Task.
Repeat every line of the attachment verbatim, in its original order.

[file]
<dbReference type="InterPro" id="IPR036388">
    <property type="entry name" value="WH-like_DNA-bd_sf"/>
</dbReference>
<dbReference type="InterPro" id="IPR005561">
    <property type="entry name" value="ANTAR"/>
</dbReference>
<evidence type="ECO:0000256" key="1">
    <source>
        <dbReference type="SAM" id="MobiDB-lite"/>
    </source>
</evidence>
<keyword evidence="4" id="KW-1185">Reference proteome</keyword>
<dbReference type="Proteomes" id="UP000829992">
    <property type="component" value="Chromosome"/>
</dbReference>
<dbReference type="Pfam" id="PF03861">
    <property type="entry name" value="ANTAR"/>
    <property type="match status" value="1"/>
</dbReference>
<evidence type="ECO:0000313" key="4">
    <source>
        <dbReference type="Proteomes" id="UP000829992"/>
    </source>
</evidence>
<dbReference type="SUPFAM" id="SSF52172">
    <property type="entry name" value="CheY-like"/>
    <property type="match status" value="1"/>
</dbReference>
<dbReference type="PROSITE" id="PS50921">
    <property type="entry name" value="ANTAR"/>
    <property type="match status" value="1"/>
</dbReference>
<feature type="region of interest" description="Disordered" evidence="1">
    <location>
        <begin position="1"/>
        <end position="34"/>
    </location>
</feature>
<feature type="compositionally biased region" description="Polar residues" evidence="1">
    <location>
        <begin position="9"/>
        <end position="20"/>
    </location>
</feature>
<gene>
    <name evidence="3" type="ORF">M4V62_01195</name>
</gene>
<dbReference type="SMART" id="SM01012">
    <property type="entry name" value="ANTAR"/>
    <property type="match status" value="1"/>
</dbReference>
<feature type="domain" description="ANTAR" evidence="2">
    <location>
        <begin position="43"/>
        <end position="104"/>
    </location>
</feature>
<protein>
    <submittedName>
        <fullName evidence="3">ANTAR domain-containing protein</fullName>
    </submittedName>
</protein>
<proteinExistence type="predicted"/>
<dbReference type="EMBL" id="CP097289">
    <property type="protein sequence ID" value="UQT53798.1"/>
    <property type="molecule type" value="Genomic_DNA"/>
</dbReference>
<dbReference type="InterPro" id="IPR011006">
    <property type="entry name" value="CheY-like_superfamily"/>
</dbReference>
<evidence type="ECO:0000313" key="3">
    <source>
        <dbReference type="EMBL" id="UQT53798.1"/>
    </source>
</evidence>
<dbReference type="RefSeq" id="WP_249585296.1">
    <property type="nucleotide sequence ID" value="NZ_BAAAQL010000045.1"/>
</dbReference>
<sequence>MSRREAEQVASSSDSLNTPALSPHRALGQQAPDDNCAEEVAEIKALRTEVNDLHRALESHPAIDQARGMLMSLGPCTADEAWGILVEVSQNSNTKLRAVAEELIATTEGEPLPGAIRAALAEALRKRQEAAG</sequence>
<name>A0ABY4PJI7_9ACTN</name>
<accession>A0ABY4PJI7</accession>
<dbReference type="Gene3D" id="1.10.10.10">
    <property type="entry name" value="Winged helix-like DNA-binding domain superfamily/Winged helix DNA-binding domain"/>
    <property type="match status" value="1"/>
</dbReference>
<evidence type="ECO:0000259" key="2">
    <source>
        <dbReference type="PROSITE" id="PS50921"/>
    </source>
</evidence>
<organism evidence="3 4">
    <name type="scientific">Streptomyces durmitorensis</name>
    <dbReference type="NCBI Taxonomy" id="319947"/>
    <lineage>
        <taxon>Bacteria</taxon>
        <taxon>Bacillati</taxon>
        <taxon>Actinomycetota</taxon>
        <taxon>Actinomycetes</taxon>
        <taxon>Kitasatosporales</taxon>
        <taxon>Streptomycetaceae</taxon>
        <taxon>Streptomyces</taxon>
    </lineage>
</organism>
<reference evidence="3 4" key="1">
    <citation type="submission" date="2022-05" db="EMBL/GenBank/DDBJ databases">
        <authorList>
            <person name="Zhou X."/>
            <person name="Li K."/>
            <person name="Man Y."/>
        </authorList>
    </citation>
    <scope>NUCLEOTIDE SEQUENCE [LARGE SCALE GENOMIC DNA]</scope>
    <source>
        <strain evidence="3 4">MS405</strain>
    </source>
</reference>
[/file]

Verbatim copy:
<dbReference type="InterPro" id="IPR036388">
    <property type="entry name" value="WH-like_DNA-bd_sf"/>
</dbReference>
<dbReference type="InterPro" id="IPR005561">
    <property type="entry name" value="ANTAR"/>
</dbReference>
<evidence type="ECO:0000256" key="1">
    <source>
        <dbReference type="SAM" id="MobiDB-lite"/>
    </source>
</evidence>
<keyword evidence="4" id="KW-1185">Reference proteome</keyword>
<dbReference type="Proteomes" id="UP000829992">
    <property type="component" value="Chromosome"/>
</dbReference>
<dbReference type="Pfam" id="PF03861">
    <property type="entry name" value="ANTAR"/>
    <property type="match status" value="1"/>
</dbReference>
<evidence type="ECO:0000313" key="4">
    <source>
        <dbReference type="Proteomes" id="UP000829992"/>
    </source>
</evidence>
<dbReference type="SUPFAM" id="SSF52172">
    <property type="entry name" value="CheY-like"/>
    <property type="match status" value="1"/>
</dbReference>
<dbReference type="PROSITE" id="PS50921">
    <property type="entry name" value="ANTAR"/>
    <property type="match status" value="1"/>
</dbReference>
<feature type="region of interest" description="Disordered" evidence="1">
    <location>
        <begin position="1"/>
        <end position="34"/>
    </location>
</feature>
<feature type="compositionally biased region" description="Polar residues" evidence="1">
    <location>
        <begin position="9"/>
        <end position="20"/>
    </location>
</feature>
<gene>
    <name evidence="3" type="ORF">M4V62_01195</name>
</gene>
<dbReference type="SMART" id="SM01012">
    <property type="entry name" value="ANTAR"/>
    <property type="match status" value="1"/>
</dbReference>
<feature type="domain" description="ANTAR" evidence="2">
    <location>
        <begin position="43"/>
        <end position="104"/>
    </location>
</feature>
<protein>
    <submittedName>
        <fullName evidence="3">ANTAR domain-containing protein</fullName>
    </submittedName>
</protein>
<proteinExistence type="predicted"/>
<dbReference type="EMBL" id="CP097289">
    <property type="protein sequence ID" value="UQT53798.1"/>
    <property type="molecule type" value="Genomic_DNA"/>
</dbReference>
<dbReference type="InterPro" id="IPR011006">
    <property type="entry name" value="CheY-like_superfamily"/>
</dbReference>
<evidence type="ECO:0000313" key="3">
    <source>
        <dbReference type="EMBL" id="UQT53798.1"/>
    </source>
</evidence>
<dbReference type="RefSeq" id="WP_249585296.1">
    <property type="nucleotide sequence ID" value="NZ_BAAAQL010000045.1"/>
</dbReference>
<sequence>MSRREAEQVASSSDSLNTPALSPHRALGQQAPDDNCAEEVAEIKALRTEVNDLHRALESHPAIDQARGMLMSLGPCTADEAWGILVEVSQNSNTKLRAVAEELIATTEGEPLPGAIRAALAEALRKRQEAAG</sequence>
<name>A0ABY4PJI7_9ACTN</name>
<accession>A0ABY4PJI7</accession>
<dbReference type="Gene3D" id="1.10.10.10">
    <property type="entry name" value="Winged helix-like DNA-binding domain superfamily/Winged helix DNA-binding domain"/>
    <property type="match status" value="1"/>
</dbReference>
<evidence type="ECO:0000259" key="2">
    <source>
        <dbReference type="PROSITE" id="PS50921"/>
    </source>
</evidence>
<organism evidence="3 4">
    <name type="scientific">Streptomyces durmitorensis</name>
    <dbReference type="NCBI Taxonomy" id="319947"/>
    <lineage>
        <taxon>Bacteria</taxon>
        <taxon>Bacillati</taxon>
        <taxon>Actinomycetota</taxon>
        <taxon>Actinomycetes</taxon>
        <taxon>Kitasatosporales</taxon>
        <taxon>Streptomycetaceae</taxon>
        <taxon>Streptomyces</taxon>
    </lineage>
</organism>
<reference evidence="3 4" key="1">
    <citation type="submission" date="2022-05" db="EMBL/GenBank/DDBJ databases">
        <authorList>
            <person name="Zhou X."/>
            <person name="Li K."/>
            <person name="Man Y."/>
        </authorList>
    </citation>
    <scope>NUCLEOTIDE SEQUENCE [LARGE SCALE GENOMIC DNA]</scope>
    <source>
        <strain evidence="3 4">MS405</strain>
    </source>
</reference>